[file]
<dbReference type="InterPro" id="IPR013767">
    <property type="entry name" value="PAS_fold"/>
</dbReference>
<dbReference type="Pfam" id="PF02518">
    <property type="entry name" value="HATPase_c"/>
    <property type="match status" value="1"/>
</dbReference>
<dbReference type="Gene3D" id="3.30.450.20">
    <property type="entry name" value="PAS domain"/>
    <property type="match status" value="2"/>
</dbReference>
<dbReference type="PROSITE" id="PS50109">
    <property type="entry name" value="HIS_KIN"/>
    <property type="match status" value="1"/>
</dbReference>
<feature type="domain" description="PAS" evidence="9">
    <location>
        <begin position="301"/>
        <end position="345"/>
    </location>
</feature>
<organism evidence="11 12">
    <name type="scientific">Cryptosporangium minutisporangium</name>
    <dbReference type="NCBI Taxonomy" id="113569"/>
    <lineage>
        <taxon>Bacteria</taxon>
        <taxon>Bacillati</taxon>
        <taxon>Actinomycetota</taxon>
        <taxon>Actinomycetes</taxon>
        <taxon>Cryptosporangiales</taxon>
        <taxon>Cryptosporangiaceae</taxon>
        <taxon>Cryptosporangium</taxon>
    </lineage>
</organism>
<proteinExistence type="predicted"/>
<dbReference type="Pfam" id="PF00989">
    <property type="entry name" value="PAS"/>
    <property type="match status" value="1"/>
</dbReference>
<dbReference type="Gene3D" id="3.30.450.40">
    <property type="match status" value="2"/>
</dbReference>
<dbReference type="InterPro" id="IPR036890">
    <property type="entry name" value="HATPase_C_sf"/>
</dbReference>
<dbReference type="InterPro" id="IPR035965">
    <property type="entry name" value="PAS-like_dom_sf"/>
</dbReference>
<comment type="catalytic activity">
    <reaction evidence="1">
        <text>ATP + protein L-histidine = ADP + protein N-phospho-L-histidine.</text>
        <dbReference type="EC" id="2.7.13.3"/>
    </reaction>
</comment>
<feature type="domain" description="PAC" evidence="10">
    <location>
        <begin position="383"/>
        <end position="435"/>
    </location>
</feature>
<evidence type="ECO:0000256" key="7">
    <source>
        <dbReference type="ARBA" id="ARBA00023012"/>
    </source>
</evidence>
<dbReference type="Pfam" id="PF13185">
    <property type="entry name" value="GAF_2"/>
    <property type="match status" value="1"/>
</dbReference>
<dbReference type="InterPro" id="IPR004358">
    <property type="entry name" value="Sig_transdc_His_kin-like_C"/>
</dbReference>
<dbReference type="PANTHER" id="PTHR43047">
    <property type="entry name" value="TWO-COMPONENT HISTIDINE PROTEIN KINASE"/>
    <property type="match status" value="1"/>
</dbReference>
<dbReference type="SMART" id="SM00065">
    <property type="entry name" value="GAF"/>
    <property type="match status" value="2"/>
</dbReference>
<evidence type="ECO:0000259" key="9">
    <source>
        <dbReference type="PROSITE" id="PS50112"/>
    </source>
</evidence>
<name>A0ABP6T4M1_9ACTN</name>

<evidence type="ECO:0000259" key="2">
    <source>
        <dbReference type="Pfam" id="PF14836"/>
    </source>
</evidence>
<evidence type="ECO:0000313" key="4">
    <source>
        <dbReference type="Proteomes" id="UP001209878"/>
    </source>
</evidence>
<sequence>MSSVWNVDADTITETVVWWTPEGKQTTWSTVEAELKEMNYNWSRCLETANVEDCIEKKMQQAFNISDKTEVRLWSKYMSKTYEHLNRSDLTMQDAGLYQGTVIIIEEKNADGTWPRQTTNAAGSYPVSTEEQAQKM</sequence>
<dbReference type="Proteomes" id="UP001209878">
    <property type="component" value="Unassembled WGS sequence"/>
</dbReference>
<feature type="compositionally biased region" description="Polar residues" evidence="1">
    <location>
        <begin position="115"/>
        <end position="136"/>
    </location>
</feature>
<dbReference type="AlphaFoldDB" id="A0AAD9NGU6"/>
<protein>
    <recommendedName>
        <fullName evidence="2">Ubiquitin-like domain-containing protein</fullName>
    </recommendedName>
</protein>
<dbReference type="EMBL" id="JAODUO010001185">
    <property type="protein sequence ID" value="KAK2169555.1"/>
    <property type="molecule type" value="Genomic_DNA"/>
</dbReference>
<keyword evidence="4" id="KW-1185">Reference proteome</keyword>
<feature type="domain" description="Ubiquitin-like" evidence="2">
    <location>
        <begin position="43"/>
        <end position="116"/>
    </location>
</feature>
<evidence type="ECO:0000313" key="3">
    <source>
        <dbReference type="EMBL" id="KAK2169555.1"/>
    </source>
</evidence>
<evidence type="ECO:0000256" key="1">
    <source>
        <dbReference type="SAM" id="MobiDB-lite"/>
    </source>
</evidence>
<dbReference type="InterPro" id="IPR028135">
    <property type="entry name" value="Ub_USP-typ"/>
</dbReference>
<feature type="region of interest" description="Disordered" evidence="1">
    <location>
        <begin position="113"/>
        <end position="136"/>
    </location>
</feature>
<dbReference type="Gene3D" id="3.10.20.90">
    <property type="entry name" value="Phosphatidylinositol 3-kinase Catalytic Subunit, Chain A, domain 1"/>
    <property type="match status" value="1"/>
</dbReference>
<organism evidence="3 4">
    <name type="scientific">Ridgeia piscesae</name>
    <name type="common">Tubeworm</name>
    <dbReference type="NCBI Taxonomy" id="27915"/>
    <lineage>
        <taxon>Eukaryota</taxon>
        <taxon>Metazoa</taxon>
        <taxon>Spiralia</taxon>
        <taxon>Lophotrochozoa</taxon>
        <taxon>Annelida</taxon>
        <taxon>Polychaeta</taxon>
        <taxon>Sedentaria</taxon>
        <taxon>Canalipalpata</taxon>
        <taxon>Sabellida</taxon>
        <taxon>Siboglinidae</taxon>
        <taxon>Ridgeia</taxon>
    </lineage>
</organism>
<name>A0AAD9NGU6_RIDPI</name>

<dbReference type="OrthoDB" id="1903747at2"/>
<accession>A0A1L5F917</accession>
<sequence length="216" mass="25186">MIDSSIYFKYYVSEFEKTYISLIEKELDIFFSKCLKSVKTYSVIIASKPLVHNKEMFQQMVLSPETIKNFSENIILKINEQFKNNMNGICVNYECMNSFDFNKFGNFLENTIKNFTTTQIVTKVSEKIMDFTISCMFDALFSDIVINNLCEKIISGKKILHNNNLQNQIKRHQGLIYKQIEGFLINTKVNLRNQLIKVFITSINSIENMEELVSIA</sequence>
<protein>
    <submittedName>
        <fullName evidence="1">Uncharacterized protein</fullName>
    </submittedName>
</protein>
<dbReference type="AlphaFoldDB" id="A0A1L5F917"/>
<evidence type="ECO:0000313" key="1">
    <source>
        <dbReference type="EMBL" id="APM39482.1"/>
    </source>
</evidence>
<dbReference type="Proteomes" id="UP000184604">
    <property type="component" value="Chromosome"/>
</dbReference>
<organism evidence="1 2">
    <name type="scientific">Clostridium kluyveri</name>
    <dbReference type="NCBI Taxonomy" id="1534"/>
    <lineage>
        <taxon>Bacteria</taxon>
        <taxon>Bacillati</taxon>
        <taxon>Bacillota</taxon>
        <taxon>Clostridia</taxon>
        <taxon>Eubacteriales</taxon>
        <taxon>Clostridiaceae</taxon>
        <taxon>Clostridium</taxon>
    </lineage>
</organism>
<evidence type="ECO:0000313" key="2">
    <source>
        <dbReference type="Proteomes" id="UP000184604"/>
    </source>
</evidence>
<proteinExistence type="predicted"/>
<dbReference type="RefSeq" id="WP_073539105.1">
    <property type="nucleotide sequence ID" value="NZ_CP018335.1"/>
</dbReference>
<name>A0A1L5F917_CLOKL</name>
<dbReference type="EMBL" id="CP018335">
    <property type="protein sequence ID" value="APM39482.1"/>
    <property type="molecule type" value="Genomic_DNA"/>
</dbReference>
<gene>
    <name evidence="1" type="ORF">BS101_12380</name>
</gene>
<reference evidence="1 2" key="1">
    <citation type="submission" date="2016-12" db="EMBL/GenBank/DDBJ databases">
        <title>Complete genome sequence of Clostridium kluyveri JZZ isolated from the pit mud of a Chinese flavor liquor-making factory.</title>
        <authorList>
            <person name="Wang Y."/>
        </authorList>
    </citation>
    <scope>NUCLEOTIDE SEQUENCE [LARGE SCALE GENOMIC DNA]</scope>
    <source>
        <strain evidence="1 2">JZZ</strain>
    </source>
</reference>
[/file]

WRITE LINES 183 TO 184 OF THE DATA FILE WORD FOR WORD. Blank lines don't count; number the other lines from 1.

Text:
<organism evidence="1 2">
    <name type="scientific">Clostridium kluyveri</name>